The month with the largest fraction of days with at least some observed precipitation was March, with 65% of days reporting some observed precipitation.
In this section we consider only those weather reports that indicate liquid precipitation. For the purposes of this analysis, we include thunderstorms even though some thunderstorms are not accompanied by liquid precipitation.
The month of 1965 with the largest number of those reports was March, with a total of 106 reports. The day with the largest number of those reports was October 20, with a total of 17 reports.
This station reports when snow is observed falling but does not report the quantity of snow that has fallen or the depth of snow on the ground.
In this section we consider hourly weather reports that contain an observation of falling snow. These reports do not necessarily correspond to accumulation.
The first reported snow fall in 1965 was on December 6; the last was on March 20. The month of 1965 with the largest number of those reports was March, with a total of 55 reports. The day with the largest number of those reports was January 16, with a total of 17 reports.
Humidity is an important factor in determining how weather conditions feel to a person experiencing them. Hot and humid days feel even hotter than hot and dry days because the high level of water content in humid air discourages the evaporation of sweat from a person's skin.
When reading the graph below, keep in mind that the hottest part of the day tends to be the least humid, so the daily low (brown) traces are more relevant for understanding daytime comfort than the daily high (blue) traces, which typically occur during the night. Applying that observation, the least humid month of 1965 was August with an average daily low humidity of 41%, and the most humid month was June with an average daily low humidity of 55%.
But it is important to keep in mind that humidity does not tell the whole picture and the dew point is often a better measure of how comfortable a person will find a given set of weather conditions. Please see the next section for continued discussion of this point.
Dew point is the temperature below which water vapor will condense into liquid water. It is therefore also related to the rate of evaporation of liquid water. Since the evaporation of sweat is an important cooling mechanism for the human body, the dew point is an important measurement for understanding how dry, comfortable, or humid a given set of weather conditions will feel.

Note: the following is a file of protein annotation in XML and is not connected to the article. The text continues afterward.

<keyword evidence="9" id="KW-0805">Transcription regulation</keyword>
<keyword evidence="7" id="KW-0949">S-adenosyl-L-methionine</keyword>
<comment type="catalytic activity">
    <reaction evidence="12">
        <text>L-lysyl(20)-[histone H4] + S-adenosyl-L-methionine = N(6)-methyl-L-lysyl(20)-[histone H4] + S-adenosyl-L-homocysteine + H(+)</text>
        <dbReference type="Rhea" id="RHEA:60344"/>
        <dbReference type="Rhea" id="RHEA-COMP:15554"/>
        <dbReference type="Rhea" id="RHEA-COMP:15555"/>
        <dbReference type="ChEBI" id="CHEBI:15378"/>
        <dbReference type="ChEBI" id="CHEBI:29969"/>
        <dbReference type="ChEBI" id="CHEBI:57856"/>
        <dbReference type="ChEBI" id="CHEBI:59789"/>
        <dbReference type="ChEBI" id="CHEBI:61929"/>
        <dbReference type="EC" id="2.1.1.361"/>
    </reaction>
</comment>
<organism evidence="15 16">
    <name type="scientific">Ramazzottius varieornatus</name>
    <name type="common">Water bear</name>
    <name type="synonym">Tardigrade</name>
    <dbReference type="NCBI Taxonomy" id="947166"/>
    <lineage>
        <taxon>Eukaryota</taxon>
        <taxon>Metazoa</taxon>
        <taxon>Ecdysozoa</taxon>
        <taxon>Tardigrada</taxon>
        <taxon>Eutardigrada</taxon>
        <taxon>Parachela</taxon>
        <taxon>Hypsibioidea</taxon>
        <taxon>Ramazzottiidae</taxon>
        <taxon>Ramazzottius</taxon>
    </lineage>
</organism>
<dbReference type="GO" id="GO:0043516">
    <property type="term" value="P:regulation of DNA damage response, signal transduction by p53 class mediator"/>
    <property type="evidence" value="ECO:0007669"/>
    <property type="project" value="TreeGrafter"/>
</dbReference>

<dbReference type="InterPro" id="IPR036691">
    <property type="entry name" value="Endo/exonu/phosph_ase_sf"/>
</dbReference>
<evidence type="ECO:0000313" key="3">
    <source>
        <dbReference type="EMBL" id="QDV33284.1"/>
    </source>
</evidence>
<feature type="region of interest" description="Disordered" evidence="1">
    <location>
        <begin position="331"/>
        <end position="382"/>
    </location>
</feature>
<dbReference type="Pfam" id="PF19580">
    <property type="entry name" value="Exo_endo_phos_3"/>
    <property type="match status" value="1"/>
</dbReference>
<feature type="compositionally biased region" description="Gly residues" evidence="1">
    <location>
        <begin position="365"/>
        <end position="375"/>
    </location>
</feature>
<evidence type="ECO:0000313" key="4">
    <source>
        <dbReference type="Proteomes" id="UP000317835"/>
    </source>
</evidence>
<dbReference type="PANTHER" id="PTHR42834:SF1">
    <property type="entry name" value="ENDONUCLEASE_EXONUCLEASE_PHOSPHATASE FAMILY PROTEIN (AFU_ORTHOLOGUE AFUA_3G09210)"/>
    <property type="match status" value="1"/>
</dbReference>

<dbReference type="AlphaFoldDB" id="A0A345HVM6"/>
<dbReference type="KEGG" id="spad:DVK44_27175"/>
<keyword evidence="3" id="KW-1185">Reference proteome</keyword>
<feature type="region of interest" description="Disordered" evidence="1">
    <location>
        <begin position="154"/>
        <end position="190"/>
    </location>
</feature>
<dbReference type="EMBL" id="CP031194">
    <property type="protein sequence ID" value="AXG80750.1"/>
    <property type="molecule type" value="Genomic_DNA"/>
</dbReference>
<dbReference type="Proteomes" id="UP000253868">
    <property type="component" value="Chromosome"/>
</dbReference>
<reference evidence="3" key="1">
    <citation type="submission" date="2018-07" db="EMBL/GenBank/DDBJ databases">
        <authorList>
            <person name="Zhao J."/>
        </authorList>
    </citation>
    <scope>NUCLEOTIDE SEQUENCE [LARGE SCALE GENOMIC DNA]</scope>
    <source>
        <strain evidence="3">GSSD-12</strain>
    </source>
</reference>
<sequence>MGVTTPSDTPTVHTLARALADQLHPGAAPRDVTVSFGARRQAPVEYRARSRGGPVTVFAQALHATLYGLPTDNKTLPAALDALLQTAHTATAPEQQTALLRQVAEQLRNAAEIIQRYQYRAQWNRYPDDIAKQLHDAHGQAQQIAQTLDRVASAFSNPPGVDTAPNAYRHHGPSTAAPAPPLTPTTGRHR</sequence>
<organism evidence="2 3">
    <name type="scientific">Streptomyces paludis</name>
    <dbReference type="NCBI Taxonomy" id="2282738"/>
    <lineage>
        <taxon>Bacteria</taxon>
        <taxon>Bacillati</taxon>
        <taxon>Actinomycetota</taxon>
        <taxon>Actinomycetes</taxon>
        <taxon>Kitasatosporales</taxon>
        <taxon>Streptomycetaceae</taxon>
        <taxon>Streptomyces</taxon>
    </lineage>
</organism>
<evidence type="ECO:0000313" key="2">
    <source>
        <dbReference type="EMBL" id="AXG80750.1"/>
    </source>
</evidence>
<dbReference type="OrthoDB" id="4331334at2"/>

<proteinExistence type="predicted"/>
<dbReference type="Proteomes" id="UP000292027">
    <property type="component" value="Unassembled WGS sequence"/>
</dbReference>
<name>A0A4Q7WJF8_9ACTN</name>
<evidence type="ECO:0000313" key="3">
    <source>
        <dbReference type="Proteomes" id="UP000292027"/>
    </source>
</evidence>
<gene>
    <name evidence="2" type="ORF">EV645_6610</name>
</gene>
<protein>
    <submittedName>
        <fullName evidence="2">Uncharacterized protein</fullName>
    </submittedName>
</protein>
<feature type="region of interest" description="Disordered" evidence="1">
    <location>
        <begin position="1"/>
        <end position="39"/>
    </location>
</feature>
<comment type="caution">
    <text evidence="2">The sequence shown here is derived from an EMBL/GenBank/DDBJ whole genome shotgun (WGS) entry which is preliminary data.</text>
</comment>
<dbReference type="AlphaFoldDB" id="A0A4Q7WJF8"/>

Generally speaking, dew points below 50°F will feel a bit dry to some people, but comfortable to people accustomed to dry conditions; dew points from 50°F to 68°F are fairly comfortable to most people, and dew points above 68°F are increasingly uncomfortable, becoming oppressive around 77°F.
To take some examples, and basing our categorization on the daily high dew point in 1965, January had 24 dry days, 7 comfortable days, and no humid days; April had 14 dry days, 15 comfortable days, and 1 humid day; July had no dry days, 9 comfortable days, and 22 humid days; and October had 15 dry days, 15 comfortable days, and 1 humid day.
The highest sustained wind speed was 29 mph, occurring on November 26; the highest daily mean wind speed was 18 mph (February 25);
The windiest month was April, with an average wind speed of 8 mph. The least windy month was July, with an average wind speed of 5 mph.
Visibility is the maximum distance at which a given reference object or light can be clearly discerned. In the United States, visibilities that are greater than or equal to 10 miles are typically reported as 10 miles.
The day of 1965 with the lowest average visibility was March 25, with an average visibility of 1.8 mi. The month with the lowest average visibility was March, with an average visibility of 7.8 mi. With an average visibility of 10.3 mi, the month of May had the highest average visibility.
The cloud ceiling is the altitude of the lowest layer of clouds that are at categorized as broken (mostly cloudy) or overcast (cloudy). If no such cloud layer exists then the ceiling is unlimited and no value is reported.
The day of 1965 with the lowest average cloud ceiling was September 6, with an average cloud ceiling of 197'. The month with the lowest average cloud ceiling was March, with an average cloud ceiling of 3681'. The month of May has the highest average cloud ceiling, with an average cloud ceiling of 6944'.